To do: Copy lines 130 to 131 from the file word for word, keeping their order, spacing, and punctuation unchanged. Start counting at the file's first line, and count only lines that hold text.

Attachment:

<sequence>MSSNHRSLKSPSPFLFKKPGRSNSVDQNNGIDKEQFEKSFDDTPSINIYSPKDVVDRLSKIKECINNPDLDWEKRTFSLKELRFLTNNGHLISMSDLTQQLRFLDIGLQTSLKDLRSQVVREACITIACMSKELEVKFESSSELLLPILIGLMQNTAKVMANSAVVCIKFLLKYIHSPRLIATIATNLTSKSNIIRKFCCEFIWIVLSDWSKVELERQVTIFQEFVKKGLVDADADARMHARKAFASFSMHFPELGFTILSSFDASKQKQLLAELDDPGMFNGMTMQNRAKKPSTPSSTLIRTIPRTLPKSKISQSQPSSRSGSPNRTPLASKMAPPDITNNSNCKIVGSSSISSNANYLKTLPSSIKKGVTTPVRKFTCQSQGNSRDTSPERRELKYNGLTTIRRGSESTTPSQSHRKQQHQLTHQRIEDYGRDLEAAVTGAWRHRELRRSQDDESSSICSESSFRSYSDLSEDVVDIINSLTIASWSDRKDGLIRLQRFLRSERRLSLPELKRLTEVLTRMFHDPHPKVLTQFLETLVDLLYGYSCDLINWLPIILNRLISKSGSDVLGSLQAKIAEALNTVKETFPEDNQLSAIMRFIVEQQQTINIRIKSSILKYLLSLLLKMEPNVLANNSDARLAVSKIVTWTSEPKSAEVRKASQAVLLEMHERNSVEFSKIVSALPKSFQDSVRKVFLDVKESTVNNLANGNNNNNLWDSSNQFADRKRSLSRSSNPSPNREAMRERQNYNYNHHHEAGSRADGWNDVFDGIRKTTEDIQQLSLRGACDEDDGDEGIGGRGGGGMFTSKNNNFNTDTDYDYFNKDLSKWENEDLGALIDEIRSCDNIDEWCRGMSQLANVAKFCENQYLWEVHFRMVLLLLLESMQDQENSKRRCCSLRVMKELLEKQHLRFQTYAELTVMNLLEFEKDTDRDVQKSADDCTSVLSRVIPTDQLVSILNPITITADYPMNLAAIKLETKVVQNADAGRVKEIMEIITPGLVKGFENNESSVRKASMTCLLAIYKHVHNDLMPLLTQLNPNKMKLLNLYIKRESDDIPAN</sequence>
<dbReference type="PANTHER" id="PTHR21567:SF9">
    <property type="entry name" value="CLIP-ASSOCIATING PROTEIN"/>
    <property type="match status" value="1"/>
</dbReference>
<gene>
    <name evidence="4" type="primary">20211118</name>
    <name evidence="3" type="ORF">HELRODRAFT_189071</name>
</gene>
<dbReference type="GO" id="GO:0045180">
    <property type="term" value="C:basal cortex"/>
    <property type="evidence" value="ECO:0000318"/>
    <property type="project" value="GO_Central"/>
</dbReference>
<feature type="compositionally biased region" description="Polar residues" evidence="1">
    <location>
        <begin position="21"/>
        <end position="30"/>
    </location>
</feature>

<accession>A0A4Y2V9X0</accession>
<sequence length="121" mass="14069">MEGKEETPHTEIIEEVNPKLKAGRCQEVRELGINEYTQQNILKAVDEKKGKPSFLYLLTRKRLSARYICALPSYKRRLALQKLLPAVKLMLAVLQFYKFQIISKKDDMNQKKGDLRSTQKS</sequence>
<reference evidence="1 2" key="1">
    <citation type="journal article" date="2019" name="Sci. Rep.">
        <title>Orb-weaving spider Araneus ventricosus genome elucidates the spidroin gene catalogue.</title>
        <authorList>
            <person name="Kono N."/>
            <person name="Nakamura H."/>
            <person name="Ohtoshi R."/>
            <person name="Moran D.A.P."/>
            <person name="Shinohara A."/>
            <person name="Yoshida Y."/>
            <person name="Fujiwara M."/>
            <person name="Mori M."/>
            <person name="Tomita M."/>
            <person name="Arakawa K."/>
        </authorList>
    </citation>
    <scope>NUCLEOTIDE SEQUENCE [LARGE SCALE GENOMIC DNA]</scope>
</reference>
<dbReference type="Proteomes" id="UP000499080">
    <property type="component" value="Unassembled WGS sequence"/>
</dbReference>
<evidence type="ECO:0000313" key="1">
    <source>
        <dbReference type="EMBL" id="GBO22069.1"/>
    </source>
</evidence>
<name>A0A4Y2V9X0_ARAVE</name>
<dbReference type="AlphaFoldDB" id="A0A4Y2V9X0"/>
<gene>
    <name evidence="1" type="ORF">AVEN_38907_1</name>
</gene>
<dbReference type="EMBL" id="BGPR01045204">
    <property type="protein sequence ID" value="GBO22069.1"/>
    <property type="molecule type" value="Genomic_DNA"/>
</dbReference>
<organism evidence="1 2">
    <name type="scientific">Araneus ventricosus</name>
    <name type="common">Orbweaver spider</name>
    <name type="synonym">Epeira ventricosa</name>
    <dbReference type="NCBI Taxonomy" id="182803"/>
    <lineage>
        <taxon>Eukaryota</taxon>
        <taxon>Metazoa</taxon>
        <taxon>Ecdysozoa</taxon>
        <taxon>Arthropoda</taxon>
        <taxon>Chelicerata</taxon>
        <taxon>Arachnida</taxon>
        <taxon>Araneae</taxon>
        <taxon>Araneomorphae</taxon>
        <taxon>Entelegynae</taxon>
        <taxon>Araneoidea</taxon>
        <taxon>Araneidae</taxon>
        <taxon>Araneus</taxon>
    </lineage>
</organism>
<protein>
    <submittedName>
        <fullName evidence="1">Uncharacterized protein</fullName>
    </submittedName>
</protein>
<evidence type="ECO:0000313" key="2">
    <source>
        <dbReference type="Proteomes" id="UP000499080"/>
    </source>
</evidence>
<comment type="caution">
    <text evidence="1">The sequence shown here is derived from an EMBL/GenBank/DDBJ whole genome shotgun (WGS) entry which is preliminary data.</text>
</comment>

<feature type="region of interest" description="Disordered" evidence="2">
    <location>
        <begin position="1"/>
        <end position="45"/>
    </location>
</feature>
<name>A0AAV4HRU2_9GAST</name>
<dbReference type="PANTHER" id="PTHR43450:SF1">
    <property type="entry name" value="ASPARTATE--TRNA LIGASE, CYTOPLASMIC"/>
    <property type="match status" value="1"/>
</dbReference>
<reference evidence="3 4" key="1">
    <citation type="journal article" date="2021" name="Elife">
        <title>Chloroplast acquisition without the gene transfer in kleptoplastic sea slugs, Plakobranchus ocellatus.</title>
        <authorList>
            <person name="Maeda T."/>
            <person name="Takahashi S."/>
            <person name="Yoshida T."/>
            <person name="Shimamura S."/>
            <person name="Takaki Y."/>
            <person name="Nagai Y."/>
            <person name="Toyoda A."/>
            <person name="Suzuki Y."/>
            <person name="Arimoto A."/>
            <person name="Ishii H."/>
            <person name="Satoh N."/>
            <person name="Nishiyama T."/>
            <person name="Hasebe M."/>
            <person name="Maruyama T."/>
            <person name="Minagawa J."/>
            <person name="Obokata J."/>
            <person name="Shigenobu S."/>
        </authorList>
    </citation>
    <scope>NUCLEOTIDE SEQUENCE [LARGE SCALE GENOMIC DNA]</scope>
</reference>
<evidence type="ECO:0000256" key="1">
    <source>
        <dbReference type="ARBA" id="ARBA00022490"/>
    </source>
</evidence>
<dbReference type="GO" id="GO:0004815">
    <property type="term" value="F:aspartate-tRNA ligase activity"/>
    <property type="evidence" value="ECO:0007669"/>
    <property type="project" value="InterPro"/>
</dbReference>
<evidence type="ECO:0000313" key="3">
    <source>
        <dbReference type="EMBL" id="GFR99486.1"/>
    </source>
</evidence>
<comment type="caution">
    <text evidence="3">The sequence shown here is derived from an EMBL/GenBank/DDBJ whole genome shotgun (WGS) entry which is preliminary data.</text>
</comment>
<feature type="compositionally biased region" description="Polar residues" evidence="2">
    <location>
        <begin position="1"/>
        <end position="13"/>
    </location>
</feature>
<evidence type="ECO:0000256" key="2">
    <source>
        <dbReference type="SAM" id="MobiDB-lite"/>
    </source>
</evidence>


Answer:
    </source>
</evidence>